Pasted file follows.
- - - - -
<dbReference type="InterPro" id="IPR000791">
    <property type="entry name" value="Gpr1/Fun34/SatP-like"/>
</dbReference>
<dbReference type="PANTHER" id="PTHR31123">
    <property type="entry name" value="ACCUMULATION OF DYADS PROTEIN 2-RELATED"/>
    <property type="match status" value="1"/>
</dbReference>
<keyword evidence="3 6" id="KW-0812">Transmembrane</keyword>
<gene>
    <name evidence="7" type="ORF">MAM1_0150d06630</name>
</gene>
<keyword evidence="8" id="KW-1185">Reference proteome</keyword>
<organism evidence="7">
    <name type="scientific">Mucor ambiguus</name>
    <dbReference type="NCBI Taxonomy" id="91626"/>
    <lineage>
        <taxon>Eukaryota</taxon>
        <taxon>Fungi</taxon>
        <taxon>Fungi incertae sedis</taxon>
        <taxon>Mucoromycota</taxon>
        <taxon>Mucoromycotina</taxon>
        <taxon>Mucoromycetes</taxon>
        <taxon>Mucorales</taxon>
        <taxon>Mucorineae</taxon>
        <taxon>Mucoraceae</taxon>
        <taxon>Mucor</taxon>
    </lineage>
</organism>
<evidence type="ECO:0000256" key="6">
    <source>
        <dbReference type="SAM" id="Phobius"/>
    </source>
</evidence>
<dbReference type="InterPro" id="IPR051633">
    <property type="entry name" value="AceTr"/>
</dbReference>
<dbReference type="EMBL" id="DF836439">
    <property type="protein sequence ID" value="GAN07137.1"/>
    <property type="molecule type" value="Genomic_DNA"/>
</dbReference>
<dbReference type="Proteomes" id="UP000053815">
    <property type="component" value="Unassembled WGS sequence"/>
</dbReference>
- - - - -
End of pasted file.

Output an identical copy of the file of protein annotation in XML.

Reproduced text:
<dbReference type="InterPro" id="IPR000791">
    <property type="entry name" value="Gpr1/Fun34/SatP-like"/>
</dbReference>
<dbReference type="PANTHER" id="PTHR31123">
    <property type="entry name" value="ACCUMULATION OF DYADS PROTEIN 2-RELATED"/>
    <property type="match status" value="1"/>
</dbReference>
<keyword evidence="3 6" id="KW-0812">Transmembrane</keyword>
<gene>
    <name evidence="7" type="ORF">MAM1_0150d06630</name>
</gene>
<keyword evidence="8" id="KW-1185">Reference proteome</keyword>
<organism evidence="7">
    <name type="scientific">Mucor ambiguus</name>
    <dbReference type="NCBI Taxonomy" id="91626"/>
    <lineage>
        <taxon>Eukaryota</taxon>
        <taxon>Fungi</taxon>
        <taxon>Fungi incertae sedis</taxon>
        <taxon>Mucoromycota</taxon>
        <taxon>Mucoromycotina</taxon>
        <taxon>Mucoromycetes</taxon>
        <taxon>Mucorales</taxon>
        <taxon>Mucorineae</taxon>
        <taxon>Mucoraceae</taxon>
        <taxon>Mucor</taxon>
    </lineage>
</organism>
<evidence type="ECO:0000256" key="6">
    <source>
        <dbReference type="SAM" id="Phobius"/>
    </source>
</evidence>
<dbReference type="InterPro" id="IPR051633">
    <property type="entry name" value="AceTr"/>
</dbReference>
<dbReference type="EMBL" id="DF836439">
    <property type="protein sequence ID" value="GAN07137.1"/>
    <property type="molecule type" value="Genomic_DNA"/>
</dbReference>
<dbReference type="Proteomes" id="UP000053815">
    <property type="component" value="Unassembled WGS sequence"/>
</dbReference>